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SANAA, Yemen (AP) — Saudi Arabia on Saturday blamed a "technical fault" for forcing two of its pilots in an F-15 to eject over waters south of Yemen during a mission amid a bombing campaign targeting Shiite rebels in the country.
A Russian Soyuz spacecraft with three crew on board successfully docked at the International Space Station Saturday after blasting off from Kazakhstan, NASA said, launching a year-long mission on the orbiting outpost. The Soyuz-TMA16M spacecraft's crew included a US astronaut and a Russian cosmonaut who will be the first to spend an entire year on the ISS. The successful docking occurred after the Soyuz took off without a glitch from the Baikonur cosmodrome in Kazakhstan at 22:42 pm (1942 GMT) Friday, Russian space agency officials said earlier. The three exchanged enthusiastic hugs with crew members already on board the ISS after the hatch opened.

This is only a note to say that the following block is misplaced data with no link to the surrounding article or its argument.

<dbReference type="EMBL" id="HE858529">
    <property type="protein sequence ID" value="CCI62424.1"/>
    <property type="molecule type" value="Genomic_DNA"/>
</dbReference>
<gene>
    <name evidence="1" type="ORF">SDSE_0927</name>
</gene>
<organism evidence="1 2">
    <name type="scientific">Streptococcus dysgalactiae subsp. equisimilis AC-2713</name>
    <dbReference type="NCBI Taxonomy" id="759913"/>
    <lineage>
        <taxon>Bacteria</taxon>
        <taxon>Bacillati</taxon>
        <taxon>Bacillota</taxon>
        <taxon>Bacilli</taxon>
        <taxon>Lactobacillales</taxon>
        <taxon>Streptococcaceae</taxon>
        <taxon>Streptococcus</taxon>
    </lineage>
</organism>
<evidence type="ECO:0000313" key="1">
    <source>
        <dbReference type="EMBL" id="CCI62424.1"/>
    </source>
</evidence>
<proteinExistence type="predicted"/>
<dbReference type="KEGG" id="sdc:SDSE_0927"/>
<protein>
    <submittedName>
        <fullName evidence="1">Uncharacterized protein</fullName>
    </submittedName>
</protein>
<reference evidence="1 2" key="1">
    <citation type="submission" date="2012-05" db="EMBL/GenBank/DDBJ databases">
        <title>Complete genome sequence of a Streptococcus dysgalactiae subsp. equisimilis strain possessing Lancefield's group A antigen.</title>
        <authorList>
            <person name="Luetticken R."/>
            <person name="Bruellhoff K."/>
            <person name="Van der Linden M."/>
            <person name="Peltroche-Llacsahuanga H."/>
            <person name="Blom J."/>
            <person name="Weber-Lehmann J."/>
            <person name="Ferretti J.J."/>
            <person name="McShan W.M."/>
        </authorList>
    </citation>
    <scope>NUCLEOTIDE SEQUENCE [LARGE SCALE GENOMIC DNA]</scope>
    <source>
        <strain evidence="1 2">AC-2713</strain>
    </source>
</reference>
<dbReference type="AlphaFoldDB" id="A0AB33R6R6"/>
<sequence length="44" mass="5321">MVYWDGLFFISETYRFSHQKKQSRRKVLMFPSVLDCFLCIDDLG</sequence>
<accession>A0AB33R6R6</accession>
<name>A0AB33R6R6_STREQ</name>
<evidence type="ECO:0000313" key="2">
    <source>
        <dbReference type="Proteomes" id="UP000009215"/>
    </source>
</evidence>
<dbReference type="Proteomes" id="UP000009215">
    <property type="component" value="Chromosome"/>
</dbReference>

Saudi-led coalition warplanes bombed rebel camps in Yemen for a second day, as President Barack Obama said the United States shared a "collective goal" with its regional ally to see stability in the war-torn state. Obama offered support to Saudi ruler King Salman in a phone conversation as it emerged the US military had rescued two Saudi pilots forced to eject from their fighter jet in the region on Thursday. A months-long rebellion by Shiite fighters in Yemen has escalated into a regional conflict that threatens to tear apart the impoverished state at the southern tip of the Arabian Peninsula. Sunni-ruled Saudi Arabia has vowed to do "whatever it takes" to prevent the fall of embattled President Abedrabbo Mansour Hadi, accusing Shiite Iran of "aggression" and of backing the Huthi rebels' power grab.